After five stops in Kentucky, Clinton moved on yesterday to even more rural West Virginia, where Mike Memoli of NBC News and National Journal "reports that hours after Bill Clinton said surrogates should not resign simply for attacking the opposing campaign, a local official who has endorsed Hillary Clinton singled out the Jeremiah Wright controversy during his introduction of the former president," write Chuck Todd and Domenico Montanaro for NBC's First Read blog:
“I am not Jeremiah Wright, but I am an ordained minister and a pastor,” said Damron Bradshaw, mayor of the small town of Chesapeake. “What I have to say instead of what he said is God bless America!”After taking the stage moments later, Clinton simply thanked Bradshaw for his introduction without noting the comment. Instead, the former president focused his remarks on issues of particular interest to seniors. “West Virginia has one of the older populations in America, but the fastest growing group of Americans are people over 65,” he said at Chesapeake’s senior center. “We know that presents a significant challenge for us.”Cheasapeake, a few miles up the Kanawha River from Charleston, is 10 percent African American. In Raleigh, N.C., "Obama said he hoped people would not be distracted from the important issues by a few 'stupid' comments made by his former pastor, the Rev. Jeremiah Wright," reports Rob Christensen of the News & Observer. Obama said, "This is somebody that was preaching three sermons -- at least -- a week for 30 years, and it got boiled down to a half-minute sound clip and just played over and over and over again, partly because it spoke to some of the racial divisions we have in this country." (Read more)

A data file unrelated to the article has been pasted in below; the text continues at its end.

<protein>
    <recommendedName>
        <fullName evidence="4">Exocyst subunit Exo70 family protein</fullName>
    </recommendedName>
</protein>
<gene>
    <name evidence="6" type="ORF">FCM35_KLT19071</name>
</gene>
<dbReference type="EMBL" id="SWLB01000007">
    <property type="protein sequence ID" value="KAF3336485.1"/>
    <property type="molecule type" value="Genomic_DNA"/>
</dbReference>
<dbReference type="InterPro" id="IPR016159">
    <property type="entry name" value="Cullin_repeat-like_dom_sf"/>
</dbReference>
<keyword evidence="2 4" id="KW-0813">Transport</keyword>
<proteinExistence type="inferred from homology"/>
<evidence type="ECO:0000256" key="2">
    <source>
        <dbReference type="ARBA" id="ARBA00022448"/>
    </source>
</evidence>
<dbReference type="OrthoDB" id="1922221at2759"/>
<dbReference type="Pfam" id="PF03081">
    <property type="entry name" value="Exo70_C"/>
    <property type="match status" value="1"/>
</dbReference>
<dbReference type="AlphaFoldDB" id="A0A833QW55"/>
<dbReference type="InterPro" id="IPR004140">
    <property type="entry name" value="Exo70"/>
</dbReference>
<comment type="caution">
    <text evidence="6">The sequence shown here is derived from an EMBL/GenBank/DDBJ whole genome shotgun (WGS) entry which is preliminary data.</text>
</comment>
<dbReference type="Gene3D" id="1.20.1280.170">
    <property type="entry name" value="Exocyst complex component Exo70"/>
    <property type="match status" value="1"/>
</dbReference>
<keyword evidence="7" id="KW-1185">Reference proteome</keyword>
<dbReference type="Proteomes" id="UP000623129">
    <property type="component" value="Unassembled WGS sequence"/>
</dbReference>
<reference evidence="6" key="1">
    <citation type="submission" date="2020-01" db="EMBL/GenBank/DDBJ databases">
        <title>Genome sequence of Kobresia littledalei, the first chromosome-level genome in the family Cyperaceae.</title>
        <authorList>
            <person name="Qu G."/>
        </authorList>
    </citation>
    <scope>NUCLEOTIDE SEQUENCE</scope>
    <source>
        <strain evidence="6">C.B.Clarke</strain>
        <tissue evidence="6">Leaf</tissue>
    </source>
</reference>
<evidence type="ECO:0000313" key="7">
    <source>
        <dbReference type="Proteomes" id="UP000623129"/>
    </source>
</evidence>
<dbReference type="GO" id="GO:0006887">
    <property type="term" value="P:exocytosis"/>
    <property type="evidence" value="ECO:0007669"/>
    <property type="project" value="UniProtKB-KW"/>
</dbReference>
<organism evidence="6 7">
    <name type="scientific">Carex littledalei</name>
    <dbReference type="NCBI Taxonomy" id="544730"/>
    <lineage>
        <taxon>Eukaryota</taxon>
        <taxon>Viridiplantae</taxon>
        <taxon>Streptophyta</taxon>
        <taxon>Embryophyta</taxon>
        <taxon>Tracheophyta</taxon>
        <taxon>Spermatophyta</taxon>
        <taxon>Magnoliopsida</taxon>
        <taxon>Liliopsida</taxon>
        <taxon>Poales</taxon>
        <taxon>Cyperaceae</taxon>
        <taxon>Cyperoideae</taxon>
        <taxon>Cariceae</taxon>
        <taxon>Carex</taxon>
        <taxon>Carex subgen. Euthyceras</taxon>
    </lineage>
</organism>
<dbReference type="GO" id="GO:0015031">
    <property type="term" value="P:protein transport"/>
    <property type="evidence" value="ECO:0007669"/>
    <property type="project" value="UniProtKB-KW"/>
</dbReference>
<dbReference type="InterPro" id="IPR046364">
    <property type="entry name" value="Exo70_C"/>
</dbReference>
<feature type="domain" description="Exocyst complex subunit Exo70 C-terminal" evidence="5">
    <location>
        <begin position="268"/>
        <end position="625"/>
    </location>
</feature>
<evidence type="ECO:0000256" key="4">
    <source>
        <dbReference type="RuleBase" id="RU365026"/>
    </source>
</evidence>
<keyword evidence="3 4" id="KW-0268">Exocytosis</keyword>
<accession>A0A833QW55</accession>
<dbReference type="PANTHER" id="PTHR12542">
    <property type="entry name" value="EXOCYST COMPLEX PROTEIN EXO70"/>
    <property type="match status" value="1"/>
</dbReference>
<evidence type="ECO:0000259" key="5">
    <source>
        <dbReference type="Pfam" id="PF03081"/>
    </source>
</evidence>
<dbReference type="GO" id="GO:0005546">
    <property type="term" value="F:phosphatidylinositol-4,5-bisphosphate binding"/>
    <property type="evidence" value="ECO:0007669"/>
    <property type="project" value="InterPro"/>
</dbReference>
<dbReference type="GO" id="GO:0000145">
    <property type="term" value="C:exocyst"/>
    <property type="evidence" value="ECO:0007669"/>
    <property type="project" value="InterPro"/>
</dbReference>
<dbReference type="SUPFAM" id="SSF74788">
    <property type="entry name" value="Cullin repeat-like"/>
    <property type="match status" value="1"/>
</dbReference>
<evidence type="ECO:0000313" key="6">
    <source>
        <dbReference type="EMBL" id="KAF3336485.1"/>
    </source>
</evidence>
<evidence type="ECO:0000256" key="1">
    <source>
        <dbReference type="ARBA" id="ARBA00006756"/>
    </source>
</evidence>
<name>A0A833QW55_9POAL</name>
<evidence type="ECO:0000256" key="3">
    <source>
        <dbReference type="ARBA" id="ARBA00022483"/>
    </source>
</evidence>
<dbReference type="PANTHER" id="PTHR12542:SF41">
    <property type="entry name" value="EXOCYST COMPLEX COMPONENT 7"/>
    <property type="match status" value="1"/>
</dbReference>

Todd and Montanaro make special note of North Carolina (which, we remind you again, has more rural people than any other state): "With her foray into NC and Bill’s all-out campaigning in a bunch of other post-PA states, all signs are pointing to this going on at least through the last contests in June. But keep a particular eye on Clinton in Carolina. This is becoming more and more of a must-win state; A combination of a 15-20 point win in Pennsylvania and an upset in the Tar Heel state would shake up this race in the same way Obama's 11-contest win streak in February did."
UPDATE, March 29: In Parkersburg, W.Va., Clinton said of Obama, "He gives a great speech, he's generated enormous support among young people, he's had by and large the sort of the culturally upscale part of the party and the media with him, he's raised an unprecedented amount of money, and she's still around, for some reason. Why? Why? Because of people who know they need a president as opposed to the feeling of change, the change they can rely on, are supporting her for president." For a report by Keri Brown of West Virginia Public Broadcasting, click here.